This was a grand meeting of two families that have worked together for 92 years, and who were both in Los Angeles to receive Grammy Awards for the work in the music industry of Jimmie Rodgers and Ralph Peer, Sr.. Mr. Standley is soon to release his documentary the Jimmie Rodgers Saga as Told By Merle Haggard and this was yet another chapter...
James and Austin Court with Ralph Peer, II.
Court and Peer Families wait for the limo with Kara Wright
"The Blue Yodel" (On the left)
The Martin 000-45 is the one he was often documented recording or performing with; he became known for flashing ‘Thanks’ to the audience to show his gratitude. It was his personal favorite. If you look inside the sound hole you''ll
see a note that says: "To Jimmie Rodgers, America''s Blue Yodeler, with all good wishes--C. Fredrick Martin III July
27, 1928." After his death, Rodgers'' widow loaned the 000-45 to Ernest Tubb, who played it for forty years.
“The original Jimmie Rodgers 000-45 Martin is possibly the most valuable (if not priceless) guitar ever made. Its
worth is certainly affected by the fact that it was Jimmie Rodgers'' favorite personal guitar.” ACF Martin & Co. Inc.
Benford Standley, James Court, Ralph Peer, Karen Court, Mary Megan Peer, Austin Court
Day one at the Grammy Awards begins with a very special lunch with members of the Jimmie Rodgers and Ralph Peer Family celebrating a toast to a 92 year relationship between their families...then there is a toast to the fact that Jimmie Rodgers
and Ralph Peer, Sr. are both receiving Grammy Awards...next toast is to Barry Mazor for his books on Jimmie and Ralph.
The Grammy After Party was just Grand
Austin Court and Ralph Peer II
Jimmie Rodgers receives the Lifetime Achievement Grammy at the 59th Grammy Awards in Hollywood
Kathy Spanberger, Benford Standley, Mary Megan Peer, Austin Court
Ralph Peer, II., Karen Court, Liz Peer, II
Concerning the Lifetime Achievement Grammy for Jimmie Rodgers, John Mellencamp wrote in the Grammy Program:
"Jimmie Rodgers put down a big footprint and he said, "Here, fill it! " In just six years as a professional musician, Rodgers left an indelible mark on the music industry for generations to follow. As a songwriter, his stories of hard work and the heartache resonate with audiences. It was his unique style and unprecedented blend of musical genres, the combination of blues, folk, jazz, and his yodeling, that made him a major influence on country music artists such as Bill Monroe, JohnnyCash and Merle Haggard, as well as artists like Muddy Waters and Howlin' Wolf. In 1997, Bob Dylan released a Tribute Album to Jimmie Rodgers called simply,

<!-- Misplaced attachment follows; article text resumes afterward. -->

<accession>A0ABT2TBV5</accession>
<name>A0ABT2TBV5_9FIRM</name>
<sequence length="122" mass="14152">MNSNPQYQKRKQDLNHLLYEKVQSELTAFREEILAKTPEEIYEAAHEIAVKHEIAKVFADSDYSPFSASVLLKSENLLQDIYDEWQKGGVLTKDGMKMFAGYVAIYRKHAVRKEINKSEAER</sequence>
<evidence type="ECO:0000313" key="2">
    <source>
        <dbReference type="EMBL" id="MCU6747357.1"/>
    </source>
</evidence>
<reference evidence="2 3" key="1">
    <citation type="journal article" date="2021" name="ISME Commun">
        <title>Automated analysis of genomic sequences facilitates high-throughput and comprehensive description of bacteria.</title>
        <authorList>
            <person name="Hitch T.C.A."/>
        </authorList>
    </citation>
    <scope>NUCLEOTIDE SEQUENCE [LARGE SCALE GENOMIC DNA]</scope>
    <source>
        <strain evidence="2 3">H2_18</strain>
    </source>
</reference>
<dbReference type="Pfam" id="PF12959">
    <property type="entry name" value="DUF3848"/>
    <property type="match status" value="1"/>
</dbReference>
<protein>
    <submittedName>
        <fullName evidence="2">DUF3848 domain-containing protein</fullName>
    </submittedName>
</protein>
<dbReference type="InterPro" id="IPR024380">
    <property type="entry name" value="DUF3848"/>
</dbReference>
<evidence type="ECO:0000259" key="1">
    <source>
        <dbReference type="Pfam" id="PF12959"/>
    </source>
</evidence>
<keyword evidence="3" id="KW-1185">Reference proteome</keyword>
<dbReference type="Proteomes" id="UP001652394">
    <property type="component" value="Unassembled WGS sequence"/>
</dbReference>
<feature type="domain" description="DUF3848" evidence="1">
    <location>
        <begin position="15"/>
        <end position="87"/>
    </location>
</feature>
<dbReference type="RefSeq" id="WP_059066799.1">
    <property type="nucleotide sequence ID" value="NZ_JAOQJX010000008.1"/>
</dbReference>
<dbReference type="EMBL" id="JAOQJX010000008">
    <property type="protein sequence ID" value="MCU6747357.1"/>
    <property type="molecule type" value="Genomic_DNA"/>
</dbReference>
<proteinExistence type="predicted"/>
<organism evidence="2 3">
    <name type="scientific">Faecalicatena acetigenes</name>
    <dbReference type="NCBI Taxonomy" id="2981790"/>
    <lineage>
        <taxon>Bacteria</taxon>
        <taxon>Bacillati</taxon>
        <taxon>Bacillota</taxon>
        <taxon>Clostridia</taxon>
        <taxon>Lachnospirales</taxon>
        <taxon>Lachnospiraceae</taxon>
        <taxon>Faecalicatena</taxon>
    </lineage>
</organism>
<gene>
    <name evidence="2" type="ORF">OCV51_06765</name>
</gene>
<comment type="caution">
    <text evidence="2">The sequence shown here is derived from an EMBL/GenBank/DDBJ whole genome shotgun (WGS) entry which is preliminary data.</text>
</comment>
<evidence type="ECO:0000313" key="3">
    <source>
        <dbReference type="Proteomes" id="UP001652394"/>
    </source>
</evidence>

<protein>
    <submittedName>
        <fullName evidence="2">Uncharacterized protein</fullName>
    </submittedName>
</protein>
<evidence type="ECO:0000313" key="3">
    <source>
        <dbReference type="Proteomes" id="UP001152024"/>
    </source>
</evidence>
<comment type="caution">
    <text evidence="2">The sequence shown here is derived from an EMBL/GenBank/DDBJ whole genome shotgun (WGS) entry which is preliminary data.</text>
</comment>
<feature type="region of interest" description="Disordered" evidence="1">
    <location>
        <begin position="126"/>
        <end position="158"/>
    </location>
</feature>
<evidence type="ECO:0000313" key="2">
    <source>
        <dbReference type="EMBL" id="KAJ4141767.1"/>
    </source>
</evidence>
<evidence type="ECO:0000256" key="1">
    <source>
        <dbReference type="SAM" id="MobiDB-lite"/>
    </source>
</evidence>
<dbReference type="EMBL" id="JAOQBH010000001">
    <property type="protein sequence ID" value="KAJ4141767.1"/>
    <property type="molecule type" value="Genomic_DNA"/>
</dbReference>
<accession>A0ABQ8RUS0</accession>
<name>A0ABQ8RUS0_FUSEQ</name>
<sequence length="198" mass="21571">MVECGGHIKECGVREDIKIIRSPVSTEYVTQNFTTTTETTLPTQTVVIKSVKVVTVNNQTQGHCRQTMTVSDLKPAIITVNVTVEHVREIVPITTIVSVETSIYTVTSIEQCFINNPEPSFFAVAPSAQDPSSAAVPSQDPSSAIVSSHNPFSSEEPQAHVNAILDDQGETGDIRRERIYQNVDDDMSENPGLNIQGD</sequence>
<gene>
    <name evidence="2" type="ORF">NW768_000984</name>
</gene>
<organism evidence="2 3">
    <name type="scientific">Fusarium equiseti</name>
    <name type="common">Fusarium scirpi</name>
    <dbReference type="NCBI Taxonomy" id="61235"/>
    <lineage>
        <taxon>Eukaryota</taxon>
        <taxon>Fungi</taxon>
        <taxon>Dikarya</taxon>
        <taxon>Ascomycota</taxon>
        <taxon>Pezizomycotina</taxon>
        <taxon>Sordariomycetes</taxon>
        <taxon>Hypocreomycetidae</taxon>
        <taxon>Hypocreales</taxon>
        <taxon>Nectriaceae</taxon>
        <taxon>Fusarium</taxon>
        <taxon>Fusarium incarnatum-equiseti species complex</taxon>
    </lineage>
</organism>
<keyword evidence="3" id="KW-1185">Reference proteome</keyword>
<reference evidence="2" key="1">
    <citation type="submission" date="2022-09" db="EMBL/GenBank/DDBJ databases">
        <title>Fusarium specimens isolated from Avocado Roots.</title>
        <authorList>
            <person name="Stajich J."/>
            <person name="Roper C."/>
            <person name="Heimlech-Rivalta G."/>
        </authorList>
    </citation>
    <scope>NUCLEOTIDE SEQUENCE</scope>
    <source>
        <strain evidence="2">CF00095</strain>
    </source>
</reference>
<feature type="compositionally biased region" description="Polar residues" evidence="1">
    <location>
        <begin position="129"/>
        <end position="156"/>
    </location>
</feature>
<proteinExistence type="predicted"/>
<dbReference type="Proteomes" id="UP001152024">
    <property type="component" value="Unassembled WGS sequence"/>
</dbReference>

"THE SONGS OF JIMMIE RODGERS - A TRIBUTE...
Jimmie Rodgers kept his homegrown identity and His influence in all music genres cannot be overestimated nor underestimated as his legacy and influence is so ingrained in America's music, you find it everywhere today. "America's Blue Yodeler", The Original Roots Music Hero left his mark on rock, blues, country and pop by inspiring artist and musicians to find their own voice, to be pioneers creating music that might some day also make its mark. Jimmie Rodgers had an emotional connection with his audience, his fans felt that he sang about his life, their lives...he changed people's lives with his Music and song. Isn't that what we all inspire to do as an artist?"
JIMMIE'S LOVE OF HIS TWO MARTIN GUITARS
The Jimmie Rodgers Legacy is proud to announce that the dream of bringing together two
of Jimmie Rodgers' guitars to the Grammy Awards has come true. On February 11, 2017,
Jimmie's 00-18 Martin and his 000-45 Martin are now displayed together on the 3rd floor
of the Grammy Museum during the 59th Annual Grammy Awards in Los Angeles...
Jimmie Rodgers Legacy™
James and Austin Court, Great Grandson's of Jimmie Rodgers with the two Martins now displayed at the Grammy Museum in Los Angeles, CA.
"The Bristol" (On the right)
The Bristol is a 1927 Martin 00-18 , which is the guitar that Jimmie played in the famous Bristol Recording Sessions in 1927. Some have called this session the "Big Bang" of country music, when Ralph Peer, who was recording for the Victor Talking Machine Company, who had set up a recording session to try and record some of the "race" or hill-billy music that was coming out of the rural areas of that part of the United States. The Martin guitar went on to be used in recording some of his music.
The 00-18 has an inscription on the inside that marks the date of the Bristol Sessions. Looking through the
sound hole you can see "9-4-27. VA-TENN" written in India ink.